Voter 411

Voter 411

How to find information about the judges on your ballot

By Judge Gerald A. Williams

Some Arizona judges, like me, are elected and must collect signatures to get on the ballot. Others are appointed by the governor and then face a yes-or-no retention ballot. When it comes to the judicial retention, some people mark yes on each of them, others mark no on each of them, and many just leave that part of their ballot blank.

This year, Maricopa County voters will be deciding whether to retain 50 superior court judges, as well as two justices of the Arizona Supreme Court. So where did all of these judges come from?

Superior Court judges in Maricopa County are selected through a merit system.  Unlike the president, the governor cannot appoint anyone he wants to a judicial office. In Arizona, the governor can only appoint judges from a list of names sent to him by a screening committee.  

The Maricopa County Commission on Trial Court Appointments has a total of 16 members. Ten are non-attorney public members. Two come from each Board of Supervisors district, but both cannot be from the same political party. There are then five attorney members, but no more than three can be in the same political party. The commission is chaired by an Arizona Supreme Court Justice.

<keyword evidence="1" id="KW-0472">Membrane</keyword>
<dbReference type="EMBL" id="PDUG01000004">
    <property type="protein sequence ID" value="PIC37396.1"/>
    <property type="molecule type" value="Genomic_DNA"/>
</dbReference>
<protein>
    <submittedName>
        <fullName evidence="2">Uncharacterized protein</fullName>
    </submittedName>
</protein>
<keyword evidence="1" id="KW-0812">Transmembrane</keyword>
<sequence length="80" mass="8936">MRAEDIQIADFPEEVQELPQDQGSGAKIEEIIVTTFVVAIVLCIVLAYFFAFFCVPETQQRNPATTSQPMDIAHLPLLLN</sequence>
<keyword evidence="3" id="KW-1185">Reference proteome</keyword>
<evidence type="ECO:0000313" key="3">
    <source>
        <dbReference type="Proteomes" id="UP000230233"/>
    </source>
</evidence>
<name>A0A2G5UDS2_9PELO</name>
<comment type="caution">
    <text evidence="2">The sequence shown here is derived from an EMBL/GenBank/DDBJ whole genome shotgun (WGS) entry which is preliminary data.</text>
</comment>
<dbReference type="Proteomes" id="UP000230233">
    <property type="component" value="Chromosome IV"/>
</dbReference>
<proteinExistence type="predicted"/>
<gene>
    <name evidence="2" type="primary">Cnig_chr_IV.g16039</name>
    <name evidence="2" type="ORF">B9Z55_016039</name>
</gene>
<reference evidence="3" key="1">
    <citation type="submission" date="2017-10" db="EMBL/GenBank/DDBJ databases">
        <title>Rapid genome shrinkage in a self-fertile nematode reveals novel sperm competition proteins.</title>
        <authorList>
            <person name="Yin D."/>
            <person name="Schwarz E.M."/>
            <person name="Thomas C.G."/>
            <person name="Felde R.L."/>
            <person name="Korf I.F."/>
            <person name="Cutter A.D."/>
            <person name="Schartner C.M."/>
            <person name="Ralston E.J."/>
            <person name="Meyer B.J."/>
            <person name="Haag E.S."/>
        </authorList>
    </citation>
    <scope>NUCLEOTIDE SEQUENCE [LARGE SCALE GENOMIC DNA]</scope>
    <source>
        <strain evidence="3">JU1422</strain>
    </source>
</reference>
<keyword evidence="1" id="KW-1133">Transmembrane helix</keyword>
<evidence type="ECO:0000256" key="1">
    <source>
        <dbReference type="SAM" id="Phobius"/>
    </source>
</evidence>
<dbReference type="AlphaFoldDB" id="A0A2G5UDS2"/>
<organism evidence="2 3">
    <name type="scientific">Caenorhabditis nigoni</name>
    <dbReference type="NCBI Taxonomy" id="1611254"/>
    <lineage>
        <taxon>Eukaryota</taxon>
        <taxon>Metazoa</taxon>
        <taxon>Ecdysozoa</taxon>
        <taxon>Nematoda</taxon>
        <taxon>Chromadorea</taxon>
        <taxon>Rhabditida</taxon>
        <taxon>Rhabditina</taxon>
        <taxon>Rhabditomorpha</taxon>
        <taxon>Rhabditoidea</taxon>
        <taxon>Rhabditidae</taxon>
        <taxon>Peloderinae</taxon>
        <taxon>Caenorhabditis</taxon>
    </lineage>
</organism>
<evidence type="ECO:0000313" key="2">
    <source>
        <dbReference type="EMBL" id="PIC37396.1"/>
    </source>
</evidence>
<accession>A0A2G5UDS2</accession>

Superior Court judges who were appointed under this system are on the ballot every four years to be either retained or rejected by the voters. As part of that process, they are evaluated by a Judicial Performance Review Commission.               

Each superior court judge is graded on legal ability, integrity, communication, temperament, administrative performance and settlement activities based on surveys sent to lawyers, to jury members and to witnesses. The results and a biography on each judge are available at: azcourts.gov/jpr/Judicial-Performance-Reports/Judicial-Report/regionid/3.

Some people vote against a judge just because they disagree with a single ruling.  Doing so is almost always a mistake. Try to find out as much information as possible. You might accidentally vote no on a judge who is doing a great job that you agree with 90 percent of the time.   

Judge Gerald A. Williams is the Justice of the Peace for the North Valley Justice Court. The court’s jurisdiction includes Anthem and Desert Hills.

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